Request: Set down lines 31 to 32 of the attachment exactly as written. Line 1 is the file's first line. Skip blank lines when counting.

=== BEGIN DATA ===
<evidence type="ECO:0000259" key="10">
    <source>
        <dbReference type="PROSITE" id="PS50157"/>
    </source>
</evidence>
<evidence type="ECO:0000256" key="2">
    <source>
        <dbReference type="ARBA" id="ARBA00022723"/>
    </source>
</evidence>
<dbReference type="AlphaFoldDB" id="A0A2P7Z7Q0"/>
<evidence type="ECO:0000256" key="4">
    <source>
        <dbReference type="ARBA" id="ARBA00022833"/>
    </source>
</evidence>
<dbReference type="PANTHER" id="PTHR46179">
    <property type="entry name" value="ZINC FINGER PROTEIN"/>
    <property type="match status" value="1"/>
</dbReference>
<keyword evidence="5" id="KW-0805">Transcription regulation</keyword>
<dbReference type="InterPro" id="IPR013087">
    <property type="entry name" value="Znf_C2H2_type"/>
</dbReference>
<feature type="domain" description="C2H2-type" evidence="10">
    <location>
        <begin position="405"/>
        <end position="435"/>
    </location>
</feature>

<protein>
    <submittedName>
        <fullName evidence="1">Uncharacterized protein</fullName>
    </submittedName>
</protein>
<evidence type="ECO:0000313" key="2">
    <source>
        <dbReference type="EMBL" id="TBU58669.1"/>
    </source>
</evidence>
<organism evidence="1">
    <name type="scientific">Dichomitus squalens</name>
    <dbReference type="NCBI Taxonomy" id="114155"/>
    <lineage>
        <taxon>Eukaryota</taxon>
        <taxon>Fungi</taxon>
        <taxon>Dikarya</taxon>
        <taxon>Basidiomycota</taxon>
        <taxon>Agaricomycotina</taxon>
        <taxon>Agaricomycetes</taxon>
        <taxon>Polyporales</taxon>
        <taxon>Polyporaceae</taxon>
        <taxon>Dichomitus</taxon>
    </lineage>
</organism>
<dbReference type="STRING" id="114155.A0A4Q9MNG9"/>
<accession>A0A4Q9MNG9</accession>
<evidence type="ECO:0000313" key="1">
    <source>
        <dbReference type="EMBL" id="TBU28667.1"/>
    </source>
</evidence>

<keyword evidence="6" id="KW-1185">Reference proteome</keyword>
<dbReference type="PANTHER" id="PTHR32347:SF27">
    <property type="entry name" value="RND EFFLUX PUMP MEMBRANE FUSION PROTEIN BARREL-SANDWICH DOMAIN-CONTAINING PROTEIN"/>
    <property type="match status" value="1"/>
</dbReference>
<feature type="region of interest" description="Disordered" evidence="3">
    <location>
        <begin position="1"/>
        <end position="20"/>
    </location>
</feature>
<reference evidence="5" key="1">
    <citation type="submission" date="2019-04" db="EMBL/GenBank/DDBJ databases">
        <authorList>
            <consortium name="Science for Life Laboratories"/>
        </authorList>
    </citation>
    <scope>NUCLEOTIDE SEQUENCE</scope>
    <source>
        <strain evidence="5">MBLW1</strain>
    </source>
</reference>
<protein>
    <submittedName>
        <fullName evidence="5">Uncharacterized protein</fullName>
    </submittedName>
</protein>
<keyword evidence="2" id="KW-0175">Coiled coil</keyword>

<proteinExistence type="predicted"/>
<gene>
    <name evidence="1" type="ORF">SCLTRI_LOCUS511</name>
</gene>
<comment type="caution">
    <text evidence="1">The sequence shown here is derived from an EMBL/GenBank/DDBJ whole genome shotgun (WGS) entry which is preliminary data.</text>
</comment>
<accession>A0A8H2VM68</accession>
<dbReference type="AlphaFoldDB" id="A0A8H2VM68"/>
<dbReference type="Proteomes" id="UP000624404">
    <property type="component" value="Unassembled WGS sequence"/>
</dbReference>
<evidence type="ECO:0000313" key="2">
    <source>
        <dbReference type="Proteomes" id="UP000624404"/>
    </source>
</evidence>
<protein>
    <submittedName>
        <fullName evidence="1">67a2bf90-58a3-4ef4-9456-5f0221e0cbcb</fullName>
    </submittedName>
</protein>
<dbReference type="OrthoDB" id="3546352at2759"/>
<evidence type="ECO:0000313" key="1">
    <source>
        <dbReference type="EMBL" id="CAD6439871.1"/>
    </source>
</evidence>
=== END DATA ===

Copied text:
<protein>
    <submittedName>